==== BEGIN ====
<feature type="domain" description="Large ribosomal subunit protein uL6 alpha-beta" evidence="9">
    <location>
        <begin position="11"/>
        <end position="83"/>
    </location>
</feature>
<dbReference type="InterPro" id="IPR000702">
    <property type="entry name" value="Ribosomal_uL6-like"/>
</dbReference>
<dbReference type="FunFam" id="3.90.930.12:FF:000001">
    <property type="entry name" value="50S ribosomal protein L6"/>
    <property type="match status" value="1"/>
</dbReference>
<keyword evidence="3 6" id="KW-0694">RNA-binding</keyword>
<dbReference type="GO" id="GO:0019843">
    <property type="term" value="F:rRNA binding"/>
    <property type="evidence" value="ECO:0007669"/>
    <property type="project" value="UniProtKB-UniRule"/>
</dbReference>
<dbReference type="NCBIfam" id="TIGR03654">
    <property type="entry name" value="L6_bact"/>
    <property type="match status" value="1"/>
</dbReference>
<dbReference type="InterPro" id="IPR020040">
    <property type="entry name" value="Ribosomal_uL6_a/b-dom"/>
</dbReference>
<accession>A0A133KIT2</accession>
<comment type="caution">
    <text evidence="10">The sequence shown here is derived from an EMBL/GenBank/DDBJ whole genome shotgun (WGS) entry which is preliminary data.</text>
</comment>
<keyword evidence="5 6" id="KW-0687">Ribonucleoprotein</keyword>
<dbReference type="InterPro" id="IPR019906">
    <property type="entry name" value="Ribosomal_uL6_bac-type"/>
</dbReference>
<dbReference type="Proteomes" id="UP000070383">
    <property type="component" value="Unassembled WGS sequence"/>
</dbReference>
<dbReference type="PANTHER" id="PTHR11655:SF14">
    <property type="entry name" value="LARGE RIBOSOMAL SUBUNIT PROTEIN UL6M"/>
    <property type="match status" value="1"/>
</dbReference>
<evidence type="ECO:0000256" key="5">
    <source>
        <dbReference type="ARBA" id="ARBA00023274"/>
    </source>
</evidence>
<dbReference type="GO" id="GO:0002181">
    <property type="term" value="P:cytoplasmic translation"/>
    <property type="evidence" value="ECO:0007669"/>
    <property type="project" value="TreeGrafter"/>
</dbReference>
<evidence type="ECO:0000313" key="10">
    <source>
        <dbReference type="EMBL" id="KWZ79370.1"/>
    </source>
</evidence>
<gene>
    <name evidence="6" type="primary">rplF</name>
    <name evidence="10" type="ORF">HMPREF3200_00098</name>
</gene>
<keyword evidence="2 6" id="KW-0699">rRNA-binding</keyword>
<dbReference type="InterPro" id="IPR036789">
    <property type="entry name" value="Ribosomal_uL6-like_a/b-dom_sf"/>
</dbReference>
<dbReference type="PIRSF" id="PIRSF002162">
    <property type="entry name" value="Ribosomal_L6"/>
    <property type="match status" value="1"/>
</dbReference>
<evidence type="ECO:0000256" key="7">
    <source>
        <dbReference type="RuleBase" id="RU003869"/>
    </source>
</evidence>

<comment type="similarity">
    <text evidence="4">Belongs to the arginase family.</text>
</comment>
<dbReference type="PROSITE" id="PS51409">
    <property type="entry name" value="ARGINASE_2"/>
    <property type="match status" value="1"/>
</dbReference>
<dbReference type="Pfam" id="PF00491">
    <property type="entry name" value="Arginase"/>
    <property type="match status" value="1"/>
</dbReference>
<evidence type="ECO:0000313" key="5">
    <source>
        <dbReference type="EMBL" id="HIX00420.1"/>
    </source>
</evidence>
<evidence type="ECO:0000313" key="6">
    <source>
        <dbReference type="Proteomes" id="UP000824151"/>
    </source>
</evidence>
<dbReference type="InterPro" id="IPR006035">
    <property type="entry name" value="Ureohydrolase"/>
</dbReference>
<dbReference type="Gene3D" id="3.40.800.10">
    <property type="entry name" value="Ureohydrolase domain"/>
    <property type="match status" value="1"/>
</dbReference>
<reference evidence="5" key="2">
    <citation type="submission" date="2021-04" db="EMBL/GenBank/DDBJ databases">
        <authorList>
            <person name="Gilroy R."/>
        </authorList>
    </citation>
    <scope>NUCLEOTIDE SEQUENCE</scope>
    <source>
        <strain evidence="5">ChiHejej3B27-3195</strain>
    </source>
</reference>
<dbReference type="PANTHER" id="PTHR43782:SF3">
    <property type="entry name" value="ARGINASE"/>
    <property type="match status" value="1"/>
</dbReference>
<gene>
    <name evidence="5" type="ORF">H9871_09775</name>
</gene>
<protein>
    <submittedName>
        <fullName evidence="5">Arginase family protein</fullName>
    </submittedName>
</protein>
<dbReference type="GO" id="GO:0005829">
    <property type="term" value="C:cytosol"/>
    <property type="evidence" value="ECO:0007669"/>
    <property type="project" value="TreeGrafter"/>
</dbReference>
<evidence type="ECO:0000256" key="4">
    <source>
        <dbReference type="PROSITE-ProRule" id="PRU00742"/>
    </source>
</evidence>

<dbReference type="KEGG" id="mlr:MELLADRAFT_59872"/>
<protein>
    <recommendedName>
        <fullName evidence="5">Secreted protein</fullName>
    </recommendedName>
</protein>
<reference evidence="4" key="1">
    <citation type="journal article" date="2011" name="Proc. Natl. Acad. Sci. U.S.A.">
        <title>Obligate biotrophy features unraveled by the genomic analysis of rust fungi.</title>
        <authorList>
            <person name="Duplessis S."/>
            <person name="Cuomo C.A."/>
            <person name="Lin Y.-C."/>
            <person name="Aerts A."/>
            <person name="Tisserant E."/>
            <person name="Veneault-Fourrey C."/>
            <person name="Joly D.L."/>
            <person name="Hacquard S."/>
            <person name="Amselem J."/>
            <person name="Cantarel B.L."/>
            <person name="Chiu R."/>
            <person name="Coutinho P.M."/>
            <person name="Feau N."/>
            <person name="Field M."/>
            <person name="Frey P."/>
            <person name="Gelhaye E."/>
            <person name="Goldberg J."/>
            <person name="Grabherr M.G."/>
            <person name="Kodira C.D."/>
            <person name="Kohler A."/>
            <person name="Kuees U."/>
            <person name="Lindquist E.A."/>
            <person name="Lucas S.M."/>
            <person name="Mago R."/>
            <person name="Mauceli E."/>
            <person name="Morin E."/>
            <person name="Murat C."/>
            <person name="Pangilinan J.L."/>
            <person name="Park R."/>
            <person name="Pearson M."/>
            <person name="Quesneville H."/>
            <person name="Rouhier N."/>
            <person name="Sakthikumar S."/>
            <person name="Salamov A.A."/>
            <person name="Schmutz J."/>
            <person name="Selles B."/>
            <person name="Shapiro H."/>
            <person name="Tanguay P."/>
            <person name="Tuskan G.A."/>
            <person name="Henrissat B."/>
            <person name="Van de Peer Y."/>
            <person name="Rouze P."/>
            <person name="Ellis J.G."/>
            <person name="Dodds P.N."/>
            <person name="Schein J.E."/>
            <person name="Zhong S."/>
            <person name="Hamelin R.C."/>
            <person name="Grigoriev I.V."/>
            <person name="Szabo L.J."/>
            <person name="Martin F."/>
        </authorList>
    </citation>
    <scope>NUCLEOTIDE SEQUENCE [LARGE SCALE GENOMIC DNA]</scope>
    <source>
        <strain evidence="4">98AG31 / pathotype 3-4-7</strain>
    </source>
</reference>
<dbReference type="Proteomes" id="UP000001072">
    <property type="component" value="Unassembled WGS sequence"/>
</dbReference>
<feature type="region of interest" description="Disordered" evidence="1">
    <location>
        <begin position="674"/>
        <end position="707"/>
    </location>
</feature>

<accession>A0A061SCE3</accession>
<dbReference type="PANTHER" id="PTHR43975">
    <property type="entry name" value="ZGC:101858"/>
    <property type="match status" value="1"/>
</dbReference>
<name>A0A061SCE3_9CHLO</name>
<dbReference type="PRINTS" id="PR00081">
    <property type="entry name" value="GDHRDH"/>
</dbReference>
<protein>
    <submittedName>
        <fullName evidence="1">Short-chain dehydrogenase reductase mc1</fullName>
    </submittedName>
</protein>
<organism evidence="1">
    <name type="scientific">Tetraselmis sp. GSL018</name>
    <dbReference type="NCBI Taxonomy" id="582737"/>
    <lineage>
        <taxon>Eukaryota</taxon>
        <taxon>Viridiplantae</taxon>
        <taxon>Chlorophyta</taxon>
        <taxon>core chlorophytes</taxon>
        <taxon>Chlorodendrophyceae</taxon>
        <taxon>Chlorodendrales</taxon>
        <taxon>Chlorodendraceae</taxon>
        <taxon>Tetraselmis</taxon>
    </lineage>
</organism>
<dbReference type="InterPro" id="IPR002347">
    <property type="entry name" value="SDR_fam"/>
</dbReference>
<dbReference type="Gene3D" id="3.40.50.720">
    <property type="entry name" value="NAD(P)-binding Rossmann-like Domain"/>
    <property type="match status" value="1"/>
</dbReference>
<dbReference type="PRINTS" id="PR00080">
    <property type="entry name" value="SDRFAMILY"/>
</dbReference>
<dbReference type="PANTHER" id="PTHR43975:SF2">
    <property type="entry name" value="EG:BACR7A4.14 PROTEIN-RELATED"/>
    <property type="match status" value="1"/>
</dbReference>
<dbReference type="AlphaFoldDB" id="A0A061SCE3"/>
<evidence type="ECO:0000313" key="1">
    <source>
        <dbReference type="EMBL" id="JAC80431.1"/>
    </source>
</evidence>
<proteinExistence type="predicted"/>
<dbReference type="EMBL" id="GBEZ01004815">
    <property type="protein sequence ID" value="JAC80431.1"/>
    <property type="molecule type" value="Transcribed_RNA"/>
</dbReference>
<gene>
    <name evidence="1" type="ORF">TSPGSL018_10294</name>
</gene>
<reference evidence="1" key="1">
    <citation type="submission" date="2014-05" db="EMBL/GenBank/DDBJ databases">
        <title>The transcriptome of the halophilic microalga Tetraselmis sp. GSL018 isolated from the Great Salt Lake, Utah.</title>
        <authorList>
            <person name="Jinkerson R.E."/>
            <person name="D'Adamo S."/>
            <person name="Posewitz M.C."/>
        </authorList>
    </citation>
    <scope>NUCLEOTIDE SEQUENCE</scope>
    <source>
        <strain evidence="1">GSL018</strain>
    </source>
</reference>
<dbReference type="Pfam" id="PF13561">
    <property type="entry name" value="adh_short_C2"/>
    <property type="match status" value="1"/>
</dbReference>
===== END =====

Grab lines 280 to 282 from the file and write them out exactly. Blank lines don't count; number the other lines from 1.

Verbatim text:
</reference>
<dbReference type="Pfam" id="PF13561">
    <property type="entry name" value="adh_short_C2"/>